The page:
and everything else Chris had said.

Dora wasn't the only person having a hard time adjusting.
Jade and Madison had been fighting nearly full time, since
their parents had been killed. Martha was wise enough to know
it was just account of the stress. She knew they would calm
down after a day or two.

Just the opposite, Heather's crew had been first rate. The
kids knew each other from way back, and had been the best of
friends. Heather was getting worried. She hadn't heard from
Chris and Gomer, in a while. The phones had been dead.

Adjusting. Well, that's what Dora would have to do. She
sat down under a tree, and started to read the eight sheets
of printed material. Page two mentioned something called a
"space blanket" in case she got cold. After dark, New York
sure did get plenty cold. She pointed the flash light into
the bag again, and there was the space blanket. Opening the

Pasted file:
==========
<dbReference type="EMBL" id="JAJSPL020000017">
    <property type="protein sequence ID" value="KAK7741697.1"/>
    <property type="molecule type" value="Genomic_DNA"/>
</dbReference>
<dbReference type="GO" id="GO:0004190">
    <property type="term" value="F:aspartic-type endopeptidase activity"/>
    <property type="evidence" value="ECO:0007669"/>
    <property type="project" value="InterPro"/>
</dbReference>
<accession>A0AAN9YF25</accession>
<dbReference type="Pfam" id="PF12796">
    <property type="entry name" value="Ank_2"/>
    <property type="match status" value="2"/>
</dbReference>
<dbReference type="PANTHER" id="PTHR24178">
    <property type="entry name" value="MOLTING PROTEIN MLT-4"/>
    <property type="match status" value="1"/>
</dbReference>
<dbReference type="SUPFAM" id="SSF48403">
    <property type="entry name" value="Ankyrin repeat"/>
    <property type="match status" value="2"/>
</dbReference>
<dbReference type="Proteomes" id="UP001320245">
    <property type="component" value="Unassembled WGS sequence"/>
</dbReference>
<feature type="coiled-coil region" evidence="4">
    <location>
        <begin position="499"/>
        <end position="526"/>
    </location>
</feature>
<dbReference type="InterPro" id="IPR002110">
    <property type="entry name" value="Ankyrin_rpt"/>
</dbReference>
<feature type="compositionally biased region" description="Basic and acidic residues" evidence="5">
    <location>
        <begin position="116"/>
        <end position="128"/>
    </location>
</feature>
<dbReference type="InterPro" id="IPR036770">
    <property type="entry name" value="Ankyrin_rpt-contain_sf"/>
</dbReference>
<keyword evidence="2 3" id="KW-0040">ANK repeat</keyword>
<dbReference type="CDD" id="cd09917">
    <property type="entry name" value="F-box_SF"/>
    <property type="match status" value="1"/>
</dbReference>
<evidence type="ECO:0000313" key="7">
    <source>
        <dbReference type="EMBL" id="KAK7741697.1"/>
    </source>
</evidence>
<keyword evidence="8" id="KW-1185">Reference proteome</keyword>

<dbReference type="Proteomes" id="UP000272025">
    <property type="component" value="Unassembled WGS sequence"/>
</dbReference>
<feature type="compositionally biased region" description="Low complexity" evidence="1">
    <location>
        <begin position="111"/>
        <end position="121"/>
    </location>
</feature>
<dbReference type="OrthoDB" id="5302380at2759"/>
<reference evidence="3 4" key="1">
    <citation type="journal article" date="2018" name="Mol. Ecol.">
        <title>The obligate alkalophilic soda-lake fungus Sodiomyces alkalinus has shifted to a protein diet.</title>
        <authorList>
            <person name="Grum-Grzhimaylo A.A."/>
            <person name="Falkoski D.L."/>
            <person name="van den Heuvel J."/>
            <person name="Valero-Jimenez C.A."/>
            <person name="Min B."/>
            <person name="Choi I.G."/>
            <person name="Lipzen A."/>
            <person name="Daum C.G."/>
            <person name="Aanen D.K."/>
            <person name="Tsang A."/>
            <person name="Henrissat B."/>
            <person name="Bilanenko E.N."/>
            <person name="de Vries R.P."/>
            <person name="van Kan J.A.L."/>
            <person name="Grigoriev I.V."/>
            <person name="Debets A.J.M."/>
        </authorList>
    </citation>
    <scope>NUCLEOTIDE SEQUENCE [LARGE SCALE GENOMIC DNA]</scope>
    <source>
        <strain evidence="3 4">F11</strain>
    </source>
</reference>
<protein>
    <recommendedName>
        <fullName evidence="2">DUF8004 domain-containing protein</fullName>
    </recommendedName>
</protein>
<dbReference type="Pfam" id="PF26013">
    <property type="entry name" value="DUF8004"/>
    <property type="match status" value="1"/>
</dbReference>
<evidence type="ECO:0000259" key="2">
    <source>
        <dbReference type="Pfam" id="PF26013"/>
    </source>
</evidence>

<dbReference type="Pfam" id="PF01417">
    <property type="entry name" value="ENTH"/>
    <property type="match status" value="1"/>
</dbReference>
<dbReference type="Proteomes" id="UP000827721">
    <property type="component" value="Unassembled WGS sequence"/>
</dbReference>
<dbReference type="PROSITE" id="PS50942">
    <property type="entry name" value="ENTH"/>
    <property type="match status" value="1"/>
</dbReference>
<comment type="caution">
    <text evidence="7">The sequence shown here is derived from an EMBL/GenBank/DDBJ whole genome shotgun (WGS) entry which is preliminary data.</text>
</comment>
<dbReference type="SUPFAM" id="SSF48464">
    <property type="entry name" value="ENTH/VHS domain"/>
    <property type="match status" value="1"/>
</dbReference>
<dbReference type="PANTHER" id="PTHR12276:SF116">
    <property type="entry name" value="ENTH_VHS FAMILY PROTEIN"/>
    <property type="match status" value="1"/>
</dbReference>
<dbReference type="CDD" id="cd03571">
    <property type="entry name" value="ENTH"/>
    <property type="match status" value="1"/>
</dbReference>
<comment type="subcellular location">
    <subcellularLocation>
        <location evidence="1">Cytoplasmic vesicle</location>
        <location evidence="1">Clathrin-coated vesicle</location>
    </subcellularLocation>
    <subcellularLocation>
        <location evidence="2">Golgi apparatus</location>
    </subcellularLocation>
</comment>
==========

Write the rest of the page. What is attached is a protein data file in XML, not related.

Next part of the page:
package, it crinkled and wrinkled. Felt flimsy and junky.
But everything else Chris had said, had been true. She
wrapped the blanket around her shoulders and instantly
felt the warmth. Dora found an outdoor chair, behind the
house, and sat down to consider things. Sleep gently over
took her, and she slept the night.

With an exasperated sigh Dora scrambled out of the mylar
foil blanket, and stretched in the afternoon breeze.
The smouldering embers reminded her of what used to be
her home. She shook her head ruefully at the memory of
her less than enthusiastic response when Chris had
presented her with "Just a basic BOB" last Christmas.
Most regular customers gave their favorite waitress a
hefty tip for the holidays....

The big problem would be the inverted sleep schedule.
Dora realized she had to travel at night. With the new
daylight, she poked at the ashes of her house.
She found several items that she'd bought because they
looked so rustic. Out in the back yard was an old axe,
that looked neat. And a wood saw. Well, they would be
useful again.

Primitve pretty well described Sam's new farm. About the
time Dora was waking up from her sleep (no alarm clock
to wake her before she good and wanted to wake up). And
at that time Brenda was driving her carful of people to
the farm gates. Chris was right behind, in the Blazer.
Gomer was zoned out, brain sucked into the video game.

Dora carefully opened a box of water and shook in the
flavor powder, shook it up and took a sip as she read with
interest the eight pages of detailed instructions. She and